As Christians we are called love our neighbor – a mandate that spans the prophets, the Gospels, and the letters of Paul. This isn’t a command that is supported by a single proof text. Jesus, himself, taught us of the importance of this commandment.
Jesus replied: “‘Love the Lord your God with all your heart and with all your soul and with all your mind.’ This is the first and greatest commandment. And the second is like it: ‘Love your neighbor as yourself.’ All the Law and the Prophets hang on these two commandments.” Mt. 22:37-40
BioLogos has prepared a Christian statement for Science in Pandemic Times. I encourage you to read it and consider signing it (I have signed it). The threat is very real and we are called to act in a fashion that shows our love for others. This doesn’t mean cowering in fear, but it does mean acting in a prudent and respectful manner.
Early on it was common to hear complaints that the crisis was manufactured and politically motivated. That is not as common today. The data is clear. From death certificate data filed with the CDC there is little doubt of the persistence of the crisis. There is a consistent pattern in the number of deaths in the US and their seasonal variation. The orange dashed line in the plot below is the expected number based on past history. The blue is the total number recorded (P&I&C stands for pneumonia, influenza, and covid). The vertical dashed line indicates when classes went online at my university. The bottom graph shows the difference between actual and expected deaths. The data are plotted through the weak ending 8/1/2020, but the numbers for the last couple of weeks shown will go up some as more death certificates make it into the CDC.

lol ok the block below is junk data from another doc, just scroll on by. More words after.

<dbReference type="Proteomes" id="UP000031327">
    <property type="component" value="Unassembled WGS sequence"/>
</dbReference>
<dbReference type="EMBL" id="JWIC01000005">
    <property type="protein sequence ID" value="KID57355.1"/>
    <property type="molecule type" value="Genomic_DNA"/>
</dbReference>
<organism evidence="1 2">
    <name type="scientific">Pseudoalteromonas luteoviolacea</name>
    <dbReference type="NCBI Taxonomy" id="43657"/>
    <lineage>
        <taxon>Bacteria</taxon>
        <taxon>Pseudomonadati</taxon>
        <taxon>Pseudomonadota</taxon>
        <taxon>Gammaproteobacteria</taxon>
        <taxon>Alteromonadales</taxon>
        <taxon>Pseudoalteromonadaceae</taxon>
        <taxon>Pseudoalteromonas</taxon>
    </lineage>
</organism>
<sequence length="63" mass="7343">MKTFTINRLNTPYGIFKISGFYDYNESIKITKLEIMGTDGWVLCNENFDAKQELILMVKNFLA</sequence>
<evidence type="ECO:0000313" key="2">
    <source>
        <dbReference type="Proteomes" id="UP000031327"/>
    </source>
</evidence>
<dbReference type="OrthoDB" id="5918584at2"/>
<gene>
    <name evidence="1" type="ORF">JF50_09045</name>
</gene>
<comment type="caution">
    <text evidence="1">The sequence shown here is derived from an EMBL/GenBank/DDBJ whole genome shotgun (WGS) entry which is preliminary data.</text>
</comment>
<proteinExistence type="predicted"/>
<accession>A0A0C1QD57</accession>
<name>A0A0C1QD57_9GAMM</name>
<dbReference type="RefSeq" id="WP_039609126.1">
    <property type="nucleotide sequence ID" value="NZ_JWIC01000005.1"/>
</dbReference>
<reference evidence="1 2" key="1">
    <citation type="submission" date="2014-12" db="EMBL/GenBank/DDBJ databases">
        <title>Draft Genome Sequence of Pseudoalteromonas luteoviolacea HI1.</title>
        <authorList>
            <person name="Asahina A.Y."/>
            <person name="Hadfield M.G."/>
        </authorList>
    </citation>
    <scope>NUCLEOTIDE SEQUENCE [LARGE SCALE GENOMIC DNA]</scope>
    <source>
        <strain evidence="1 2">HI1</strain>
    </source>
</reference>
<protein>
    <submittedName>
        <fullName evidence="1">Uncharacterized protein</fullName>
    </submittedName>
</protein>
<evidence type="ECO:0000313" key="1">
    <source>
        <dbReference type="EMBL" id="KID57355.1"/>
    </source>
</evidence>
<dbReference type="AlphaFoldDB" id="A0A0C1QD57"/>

The bottom graph is the most striking. Without considering the recorded cause, the total number of deaths is more than 5000 above the expected value every week. Such an increase is unprecedented in recent history. This is an important point. Even the experts are in a position of learning on the job. An analogy might be learning how to build a stable raft out of logs while shooting the rapids.
The BioLogos Statement notes:
Experts have been communicating their knowledge in real time as the pandemic progresses, which has led to some confusion. In the early days, they advised the public against masks when supplies were needed for healthcare workers, but later they changed their message in response to more data. A change in expert advice is not a sign of weakness or unreliability, but of good scientific practice and honesty.
In March and April it was common to hear experts note that most masks are little use against viruses because of their size. As we learned more about aerosols containing the virus and the most common modes of transmission, it became clear that even simple masks could make a difference. Fewer people would contract the virus and those who did contract it might on average have less severe cases. Science a lump of clay to be shaped as desired, but scientists do follow the data and change views as necessary.
The BioLogos statement ends with five commitments. Consider them carefully and sign the statement if you agree.
To quote the Apostle Paul, “And now these three remain: faith, hope and love. But the greatest of these is love.“
Let us act as people who love.
If you wish to contact me directly you may do so at rjs4mail[at]att.net
This post is also available at Jesus Creed, now published as a Christianity Today blog.